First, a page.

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Metabolites 2012, 2(1), 178-194; doi:10.3390/metabo2010178
Published: 17 February 2012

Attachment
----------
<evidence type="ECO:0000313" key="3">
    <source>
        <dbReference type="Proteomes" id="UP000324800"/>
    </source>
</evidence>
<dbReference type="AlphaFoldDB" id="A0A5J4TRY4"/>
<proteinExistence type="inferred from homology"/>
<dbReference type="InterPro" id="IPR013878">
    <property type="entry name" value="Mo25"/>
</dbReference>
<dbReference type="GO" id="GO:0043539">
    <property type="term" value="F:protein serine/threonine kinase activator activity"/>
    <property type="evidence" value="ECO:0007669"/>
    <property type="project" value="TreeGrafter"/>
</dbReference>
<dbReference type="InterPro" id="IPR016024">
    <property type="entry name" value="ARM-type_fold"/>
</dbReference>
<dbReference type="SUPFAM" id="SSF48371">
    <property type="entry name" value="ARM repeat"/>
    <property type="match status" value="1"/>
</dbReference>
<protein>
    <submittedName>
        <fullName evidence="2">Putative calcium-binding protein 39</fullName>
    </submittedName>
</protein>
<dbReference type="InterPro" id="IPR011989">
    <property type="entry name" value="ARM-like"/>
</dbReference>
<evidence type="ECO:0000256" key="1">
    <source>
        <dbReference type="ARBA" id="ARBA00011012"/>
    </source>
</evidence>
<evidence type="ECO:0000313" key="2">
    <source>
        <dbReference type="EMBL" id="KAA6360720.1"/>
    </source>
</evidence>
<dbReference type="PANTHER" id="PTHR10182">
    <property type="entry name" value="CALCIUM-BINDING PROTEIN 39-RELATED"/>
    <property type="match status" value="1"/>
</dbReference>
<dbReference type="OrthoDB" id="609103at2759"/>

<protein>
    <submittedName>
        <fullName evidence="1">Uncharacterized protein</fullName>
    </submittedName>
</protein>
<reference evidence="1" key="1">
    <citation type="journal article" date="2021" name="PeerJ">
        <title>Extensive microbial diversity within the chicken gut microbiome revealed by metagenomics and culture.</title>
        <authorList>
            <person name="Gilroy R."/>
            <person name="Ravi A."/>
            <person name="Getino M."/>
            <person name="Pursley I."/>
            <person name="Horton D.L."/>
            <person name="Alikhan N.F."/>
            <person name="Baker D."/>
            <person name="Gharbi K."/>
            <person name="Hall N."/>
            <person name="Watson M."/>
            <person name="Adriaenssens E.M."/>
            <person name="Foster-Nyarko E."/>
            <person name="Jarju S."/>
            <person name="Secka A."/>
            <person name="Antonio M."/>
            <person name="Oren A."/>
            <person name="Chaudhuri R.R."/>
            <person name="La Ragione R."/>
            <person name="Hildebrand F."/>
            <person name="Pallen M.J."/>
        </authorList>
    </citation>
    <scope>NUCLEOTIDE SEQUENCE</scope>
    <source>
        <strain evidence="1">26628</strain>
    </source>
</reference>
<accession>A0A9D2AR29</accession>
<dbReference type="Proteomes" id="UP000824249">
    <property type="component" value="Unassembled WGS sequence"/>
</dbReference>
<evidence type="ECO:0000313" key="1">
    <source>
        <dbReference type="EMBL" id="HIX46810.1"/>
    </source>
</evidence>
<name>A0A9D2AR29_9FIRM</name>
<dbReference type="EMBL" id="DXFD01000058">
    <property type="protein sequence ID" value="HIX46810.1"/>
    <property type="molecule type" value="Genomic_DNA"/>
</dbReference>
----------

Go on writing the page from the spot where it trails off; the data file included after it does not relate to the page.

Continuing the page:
Abstract: A metabolite profiling study of the antibiotic producing bacterium Streptomyces coelicolor A3(2) has been performed. The aim of this study was to monitor intracellular metabolite pool changes occurring as strains of S. coelicolor react to nutrient depletion with metabolic re-modeling, so-called metabolic switching, and transition from growth to secondary metabolite production phase. Two different culture media were applied, providing depletion of the key nutrients phosphate and L-glutamate, respectively, as the triggers for metabolic switching. Targeted GC-MS and LC-MS methods were employed to quantify important primary metabolite groups like amino acids, organic acids, sugar phosphates and other phosphorylated metabolites, and nucleotides in time-course samples withdrawn from fully-controlled batch fermentations. A general decline, starting already in the early growth phase, was observed for nucleotide pools and phosphorylated metabolite pools for both the phosphate and glutamate limited cultures. The change in amino acid and organic acid pools were more scattered, especially in the phosphate limited situation while a general decrease in amino acid and non-amino organic acid pools was observed in the L-glutamate limited situation. A phoP deletion mutant showed basically the same metabolite pool changes as the wild-type strain M145 when cultivated on phosphate limited medium. This implies that the inactivation of the phoP gene has only little effect on the detected metabolite levels in the cell. The energy charge was found to be relatively constant during growth, transition and secondary metabolite production phase. The results of this study and the employed targeted metabolite profiling methodology are directly relevant for the evaluation of precursor metabolite and energy supply for both natural and heterologous production of secondary metabolites in S. coelicolor.